Mann, S. (2000), "Internet news", Leadership & Organization Development Journal, Vol. 21 No. 5. https://doi.org/10.1108/lodj.2000.02221eag.001
Emerald Group Publishing Limited
Copyright © 2000, MCB UP Limited
When it comes to staff selection, most managers need all the help they can get. Despite the creation of sophisticated psychometric tests, psychologists have yet to come up with a foolproof selection method – or even anything approaching perfection. Whilst larger organisations may have their own personnel departments to take responsibility for selection issues (or even bring in outside consultants), many SMEs rely on pooled knowledge and limited experience. Staff selec-tion at http://www.monash.edu.au/personnel/sdu/staff_select/index3.htm is a Web site run by Monash University in Australia that will be a real boon to such managers.
The site starts with a list of a "process management schedule" which is really just a glorified term for the selection paradigm. However, this paradigm is one of the most detailed I have ever seen, with a total of 22 stages. The process starts by reviewing the need for the position (a stage many miss out) and goes through the appointment of a convener, setting of selection criteria, agreeing core interview questions and finally offering feedback to candidates (again, another stage frequently missed out).
Each of these stages is hotlinked to its own page devoted to explaining that step of the process in more detail. For example, Step 2, "The selection committee", emphasises that at least one member of the committee should be trained in staff selection, that all matters are confidential, that equal opportunities issues should be attended to, that gender balance be achieved and that a clear process of reaching a decision exists.
The best page of Monash University's staff selection site for me, however, is the one entitled "Item bank of questions". This consists of dozens and dozens of tested and proven interview questions categorised under headings such as "communication", "planning, setting goals and priorities", "teamwork", etc. Bookmark this page, for these questions should become a valuable resource to you (why do all the thinking when someone else has done it for you?!). Examples of questions include "have you ever had to persuade someone to accept your point of view?" (communication), "can you give me an example showing how you deal with competing priorities?" (planning) and "in any position of leadership you have held, what have been the expectations of your staff?" (leadership).
Here's another interesting university-based site I have come across (some of the best Internet sites are university-based, since they are less likely to be marketing tools). Called "Organizational culture: a Web walk" (see http://www.oise.utoronto.ca/~vsvede/culture.htm), this allows the surfer to follow along and click on any marked areas that are of interest in the area of organisational culture. Hotlinked pages include "key questions", "an organisational culture framework", "diagnosing your own culture" as well as an extensive bibliography. What makes this site even more intriguing is that it was developed by two Master's students at the Ontario Institute for Studies in Education at the University of Toronto. Although they give no indication of the grades awarded, the quality of the site suggests top marks might (or should) have been obtained. Examples of pertinent questions they suggest you ask in order to diagnose your organisational culture include: "can anyone ask a question, or is it just certain groups that can do this?", "are mistakes encouraged or forgiven if people learn from them?", "what drives staff turnover?" and "how is conflict handled at all levels?"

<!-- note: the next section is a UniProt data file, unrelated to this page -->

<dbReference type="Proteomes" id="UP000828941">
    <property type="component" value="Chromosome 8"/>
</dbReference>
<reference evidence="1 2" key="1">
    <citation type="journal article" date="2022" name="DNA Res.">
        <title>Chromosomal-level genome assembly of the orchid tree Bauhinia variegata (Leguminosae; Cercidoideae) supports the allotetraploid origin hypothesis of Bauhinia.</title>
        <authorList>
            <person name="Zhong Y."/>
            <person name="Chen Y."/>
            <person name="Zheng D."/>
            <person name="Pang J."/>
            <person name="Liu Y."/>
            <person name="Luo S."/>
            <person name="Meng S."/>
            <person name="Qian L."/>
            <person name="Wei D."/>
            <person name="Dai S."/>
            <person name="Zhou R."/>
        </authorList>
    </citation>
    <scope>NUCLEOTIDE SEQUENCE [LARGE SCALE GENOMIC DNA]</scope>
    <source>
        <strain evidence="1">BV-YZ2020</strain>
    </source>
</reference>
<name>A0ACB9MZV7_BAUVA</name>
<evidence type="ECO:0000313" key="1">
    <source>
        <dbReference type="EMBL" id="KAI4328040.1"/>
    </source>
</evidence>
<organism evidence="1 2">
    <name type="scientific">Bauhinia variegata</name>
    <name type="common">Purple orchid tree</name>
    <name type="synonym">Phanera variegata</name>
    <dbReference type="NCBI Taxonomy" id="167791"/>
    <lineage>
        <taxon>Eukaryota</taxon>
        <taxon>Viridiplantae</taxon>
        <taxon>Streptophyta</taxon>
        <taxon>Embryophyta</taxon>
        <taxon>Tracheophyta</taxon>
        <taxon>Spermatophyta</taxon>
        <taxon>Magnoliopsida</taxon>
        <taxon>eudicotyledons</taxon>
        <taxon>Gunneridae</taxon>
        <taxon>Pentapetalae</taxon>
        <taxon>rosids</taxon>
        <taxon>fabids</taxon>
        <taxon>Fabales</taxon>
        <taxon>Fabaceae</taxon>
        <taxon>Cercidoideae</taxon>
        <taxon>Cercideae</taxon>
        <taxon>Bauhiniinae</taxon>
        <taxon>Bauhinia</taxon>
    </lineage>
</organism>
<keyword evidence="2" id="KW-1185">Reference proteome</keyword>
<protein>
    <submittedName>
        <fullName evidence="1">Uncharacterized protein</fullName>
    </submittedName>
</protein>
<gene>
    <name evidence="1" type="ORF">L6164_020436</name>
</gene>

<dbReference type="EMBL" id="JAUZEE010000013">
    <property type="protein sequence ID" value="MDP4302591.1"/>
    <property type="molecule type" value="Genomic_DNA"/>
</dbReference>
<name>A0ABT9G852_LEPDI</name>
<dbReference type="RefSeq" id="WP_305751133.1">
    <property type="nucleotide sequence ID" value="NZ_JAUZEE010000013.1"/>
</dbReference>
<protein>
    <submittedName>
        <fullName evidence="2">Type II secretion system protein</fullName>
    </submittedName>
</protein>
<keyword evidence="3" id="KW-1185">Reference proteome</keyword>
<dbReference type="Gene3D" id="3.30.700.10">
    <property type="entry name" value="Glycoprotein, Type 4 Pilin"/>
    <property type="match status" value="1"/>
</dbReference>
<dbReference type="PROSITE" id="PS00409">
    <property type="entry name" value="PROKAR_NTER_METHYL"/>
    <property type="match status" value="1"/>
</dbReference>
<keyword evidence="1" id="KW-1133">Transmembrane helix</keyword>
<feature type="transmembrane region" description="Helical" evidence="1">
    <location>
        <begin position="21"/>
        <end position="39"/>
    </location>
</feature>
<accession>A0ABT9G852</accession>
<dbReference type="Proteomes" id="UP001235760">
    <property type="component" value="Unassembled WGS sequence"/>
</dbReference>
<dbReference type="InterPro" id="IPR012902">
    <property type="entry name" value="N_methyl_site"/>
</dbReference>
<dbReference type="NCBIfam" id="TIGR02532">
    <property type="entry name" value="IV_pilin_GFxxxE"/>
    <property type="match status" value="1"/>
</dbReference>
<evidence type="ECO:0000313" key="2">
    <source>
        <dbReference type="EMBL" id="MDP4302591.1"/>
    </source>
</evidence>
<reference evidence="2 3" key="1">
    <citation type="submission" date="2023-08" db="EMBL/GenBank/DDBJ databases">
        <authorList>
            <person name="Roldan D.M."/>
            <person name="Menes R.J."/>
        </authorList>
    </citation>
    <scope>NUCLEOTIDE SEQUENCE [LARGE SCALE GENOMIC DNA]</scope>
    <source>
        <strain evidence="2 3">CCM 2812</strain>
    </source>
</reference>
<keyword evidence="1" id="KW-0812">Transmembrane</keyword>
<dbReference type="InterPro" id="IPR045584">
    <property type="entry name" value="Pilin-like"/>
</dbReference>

Finally, a site for those who belong to that most mysterious of all organisations – the virtual organisation. Or, more commonly, those belonging to the virtual team within a non-virtual organisation. According to site author, David Gould (who has based the site on his PhD thesis), virtual teams are "teams of people who primarily interact electronically and who may meet face-to-face occasionally". Such teams are becoming increasingly common due, he says, to organisation-wide projects or initiatives, alliances with different organisations in different geographical locations, mergers and acquisitions, telecommuting initiatives and the need to reduce costs. If you work within a virtual team, manage such a team or are hoping to establish one, his site is another one to bookmark.
One of the most useful parts of the site for managers thinking of establishing a virtual team is "strategies for virtual teams" where you are advised to hold an initial face-to-face start-up, establish interdependency among team members, establish a schedule of periodic face-to-face meetings and establish clear norms and protocol for dealing with assumptions and conflict. One of the problems with virtual teams (and one of the aspects that puts a lot of managers off the idea) is how to manage them and the site devotes considerable space to leadership in virtual teams. The material is presented in discussion format, rather than a "how-to" list, which I feel acknowledges the difficulties involved in virtual management rather than glossing over the problems. Many of the difficulties, according to the author's research, are tied up within communication problems and some tips are offered, including giving team members a sense of how the overall project is going, establishing a code of conduct to avoid communication delays and not letting team members vanish.
Virtual organization is at http://www.seanet.com/~daveg/vrteams.htm
Sandi MannUniversity of Central Lancashire, Preston, UK